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Lieutenant Snyder is directed to give your excellency a detail of the statement made to him yesterday by the captain of the schooner which was fired upon by the batteries on Morris Island. I regret very much that there were no boats to warn her, or to give her instructions as to the course of conduct she would have to pursue in entering the harbor, and I regret, too, that the firing was continued after she had turned and was attempting to leave the harbor. Believing that the fortunate issue of this affair, without injury or loss of life, was providential, and still hoping that God will so direct the counsels of all in authority that we shall soon be relieved from our unpleasant position,

I have the honor to remain, with sincere regard, your obedient servant,


Major, U. S. Army, Commanding.
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FORT SUMTER, S. C., April 4, 1861.

General JOS. G. TOTTEN,

Chief Engineer U. S. Army, Washington, D. C.:

GENERAL: The permit for my men* to leave did not arrive yesterday, and I have put them at work again until it does arrive.

Yesterday, at about 2 o’clock, the batteries on Morris Island commenced firing at a schooner that was entering the harbor when she was about up with the channel buoy (channel buoy Numbers 3, Coast Survey Chart of 1858), or about one mile from this fort.

The first shots were fired in front of her, and the subsequent ones directly at her. The schooner hoisted the American flag. After receiving a few shots the turned about to run out through the Swash Channel. After a few more shots she lowered the American flag, but stood on her course until nearly or quite out of range of the guns of the batteries, when she came to and anchored. The batteries on Morris Island continued firing at her-at least, one of them did-until she anchored. Major Anderson sent a boat with Captain Seymour and Lieutenant Snyder to ask the reasons for the firing from the commanding officer on Merris Island, and also to obtain permission to board the vessel and ascertain her condition, object of visit, &c.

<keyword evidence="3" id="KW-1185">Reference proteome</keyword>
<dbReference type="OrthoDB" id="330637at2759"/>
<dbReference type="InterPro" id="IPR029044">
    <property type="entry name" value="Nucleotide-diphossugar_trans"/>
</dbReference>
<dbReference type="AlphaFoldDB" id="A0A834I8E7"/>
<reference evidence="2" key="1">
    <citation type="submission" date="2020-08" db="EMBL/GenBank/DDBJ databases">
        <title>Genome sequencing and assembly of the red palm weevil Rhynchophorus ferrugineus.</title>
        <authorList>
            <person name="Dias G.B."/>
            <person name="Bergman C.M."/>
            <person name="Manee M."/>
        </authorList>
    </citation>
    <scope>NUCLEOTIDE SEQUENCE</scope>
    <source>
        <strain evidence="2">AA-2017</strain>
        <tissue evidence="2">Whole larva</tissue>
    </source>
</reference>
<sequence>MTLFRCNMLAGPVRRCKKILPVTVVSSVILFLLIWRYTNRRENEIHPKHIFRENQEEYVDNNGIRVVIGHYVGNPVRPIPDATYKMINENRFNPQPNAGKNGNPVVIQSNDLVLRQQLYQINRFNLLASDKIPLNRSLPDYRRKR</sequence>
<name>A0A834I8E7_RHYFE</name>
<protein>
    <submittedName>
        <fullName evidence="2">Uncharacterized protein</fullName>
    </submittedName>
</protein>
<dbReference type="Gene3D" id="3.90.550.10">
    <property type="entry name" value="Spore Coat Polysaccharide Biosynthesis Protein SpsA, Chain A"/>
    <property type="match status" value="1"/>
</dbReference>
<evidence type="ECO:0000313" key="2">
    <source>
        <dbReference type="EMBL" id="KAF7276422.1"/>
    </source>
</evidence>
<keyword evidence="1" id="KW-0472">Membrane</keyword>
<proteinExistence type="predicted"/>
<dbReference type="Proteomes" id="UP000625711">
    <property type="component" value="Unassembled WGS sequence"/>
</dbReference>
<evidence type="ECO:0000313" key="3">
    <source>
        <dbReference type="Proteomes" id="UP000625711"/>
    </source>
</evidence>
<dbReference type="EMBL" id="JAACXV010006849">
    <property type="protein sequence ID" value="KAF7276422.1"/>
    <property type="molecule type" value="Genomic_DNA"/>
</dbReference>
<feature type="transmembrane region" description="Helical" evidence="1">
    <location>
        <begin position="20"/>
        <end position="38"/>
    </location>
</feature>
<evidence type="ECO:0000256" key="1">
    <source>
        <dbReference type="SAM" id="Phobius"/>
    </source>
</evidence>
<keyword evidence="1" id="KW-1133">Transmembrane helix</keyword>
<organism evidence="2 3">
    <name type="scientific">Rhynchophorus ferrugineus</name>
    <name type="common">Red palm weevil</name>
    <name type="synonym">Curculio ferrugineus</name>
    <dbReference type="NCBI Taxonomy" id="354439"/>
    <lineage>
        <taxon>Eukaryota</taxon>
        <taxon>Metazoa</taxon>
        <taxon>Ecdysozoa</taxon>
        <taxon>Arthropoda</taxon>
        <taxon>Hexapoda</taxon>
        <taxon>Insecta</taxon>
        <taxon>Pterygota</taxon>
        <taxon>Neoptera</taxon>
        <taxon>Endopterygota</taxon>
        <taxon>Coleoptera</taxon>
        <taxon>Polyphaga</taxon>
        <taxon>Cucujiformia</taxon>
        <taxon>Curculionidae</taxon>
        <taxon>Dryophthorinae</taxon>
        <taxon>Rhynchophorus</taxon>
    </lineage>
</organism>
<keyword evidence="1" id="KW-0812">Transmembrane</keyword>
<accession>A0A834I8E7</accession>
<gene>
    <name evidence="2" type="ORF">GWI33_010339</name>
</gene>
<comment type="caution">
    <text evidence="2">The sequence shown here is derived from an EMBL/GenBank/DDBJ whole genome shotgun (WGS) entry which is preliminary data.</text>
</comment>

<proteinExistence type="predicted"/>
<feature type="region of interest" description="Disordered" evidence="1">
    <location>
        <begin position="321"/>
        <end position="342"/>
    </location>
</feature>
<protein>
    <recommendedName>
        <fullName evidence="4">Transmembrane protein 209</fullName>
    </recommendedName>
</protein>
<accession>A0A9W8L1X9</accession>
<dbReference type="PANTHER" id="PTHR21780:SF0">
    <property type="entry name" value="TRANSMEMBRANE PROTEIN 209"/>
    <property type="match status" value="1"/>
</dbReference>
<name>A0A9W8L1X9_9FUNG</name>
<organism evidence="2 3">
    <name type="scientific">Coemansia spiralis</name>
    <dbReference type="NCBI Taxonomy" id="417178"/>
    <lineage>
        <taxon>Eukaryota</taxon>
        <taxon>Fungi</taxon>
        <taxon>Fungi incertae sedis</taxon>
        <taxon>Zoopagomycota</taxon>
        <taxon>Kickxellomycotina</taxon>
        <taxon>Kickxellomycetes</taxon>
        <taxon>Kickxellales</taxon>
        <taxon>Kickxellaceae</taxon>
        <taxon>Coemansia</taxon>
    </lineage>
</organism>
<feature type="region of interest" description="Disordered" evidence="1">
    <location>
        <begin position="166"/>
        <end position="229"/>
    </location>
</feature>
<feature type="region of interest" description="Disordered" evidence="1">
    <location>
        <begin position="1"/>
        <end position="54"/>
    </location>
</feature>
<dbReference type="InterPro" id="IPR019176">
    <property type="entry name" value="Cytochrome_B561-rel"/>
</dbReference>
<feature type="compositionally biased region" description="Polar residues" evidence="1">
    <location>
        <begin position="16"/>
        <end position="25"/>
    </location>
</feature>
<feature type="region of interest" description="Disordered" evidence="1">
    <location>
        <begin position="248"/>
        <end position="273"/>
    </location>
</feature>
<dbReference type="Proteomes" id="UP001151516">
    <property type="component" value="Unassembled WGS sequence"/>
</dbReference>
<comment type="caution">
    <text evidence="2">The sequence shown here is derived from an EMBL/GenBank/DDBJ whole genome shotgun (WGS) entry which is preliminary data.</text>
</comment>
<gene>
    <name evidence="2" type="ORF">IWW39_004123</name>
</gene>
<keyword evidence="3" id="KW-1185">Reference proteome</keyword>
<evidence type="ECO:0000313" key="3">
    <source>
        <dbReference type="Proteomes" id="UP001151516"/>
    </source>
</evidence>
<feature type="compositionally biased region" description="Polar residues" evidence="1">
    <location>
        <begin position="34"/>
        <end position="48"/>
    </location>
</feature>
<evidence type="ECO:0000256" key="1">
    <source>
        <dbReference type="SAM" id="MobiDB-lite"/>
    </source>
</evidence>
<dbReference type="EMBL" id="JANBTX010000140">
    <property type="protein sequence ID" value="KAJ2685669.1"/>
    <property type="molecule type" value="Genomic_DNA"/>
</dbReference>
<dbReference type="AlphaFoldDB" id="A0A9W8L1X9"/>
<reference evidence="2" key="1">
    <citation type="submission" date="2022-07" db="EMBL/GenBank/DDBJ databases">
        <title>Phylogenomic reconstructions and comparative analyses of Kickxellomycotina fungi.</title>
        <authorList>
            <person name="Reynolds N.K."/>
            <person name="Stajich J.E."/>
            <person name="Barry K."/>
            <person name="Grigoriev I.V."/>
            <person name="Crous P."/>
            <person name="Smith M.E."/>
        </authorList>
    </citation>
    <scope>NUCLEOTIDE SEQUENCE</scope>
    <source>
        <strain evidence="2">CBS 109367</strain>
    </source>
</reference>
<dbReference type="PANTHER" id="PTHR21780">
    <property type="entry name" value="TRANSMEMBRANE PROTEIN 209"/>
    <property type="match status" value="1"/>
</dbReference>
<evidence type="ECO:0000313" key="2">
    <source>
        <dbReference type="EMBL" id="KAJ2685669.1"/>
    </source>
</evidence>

The main points of the reports of these officers upon their return were, that the officer in command of Morris Island, Colonel Wilmot De Saussure, acted by orders from his Government, one of which was to force a vessel to show her colors by firing across her bows, and another to fire on any vessel attempting to enter with the American flag flying.

The vessel was ascertained to be the Rhoda H. Shannon, from Boston to Savannah, loaded with ice. She was a schooner of 180 tons burden.

Her captain was an ignorant man, and, owing to thick weather and making a mistake in his reckoning, mistook this harbor for the one to which he was bound. He did not know what they wanted him to do.

None of the shots struck his vessel, and only one struck anything about the vessel, and that passed through one of his sails, about two feet above the boom.

I obtained more important information through Lieutenant Snyder of the channel batteries than I possessed before.

In the short time before this letter is to go I can only say that all the

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guns on the channel side, commencing with Numbers 4, inclusive, are en barbette, although well protected from our fire, and also from flank fire, by high traverses. From Numbers 4 to Numbers 7, inclusive, 17 guns were seen, apparently very heavy, most of them.

Captain T. Talbot goes to Washington with dispatches. No supplies came from the city yesterday.

Very respectfully, your obedient servant,


Captain, Engineers.

P. S.-The revenue cutter still lies off the left shoulder angle, and during the firing ran up the Confederate flag and kept it flying.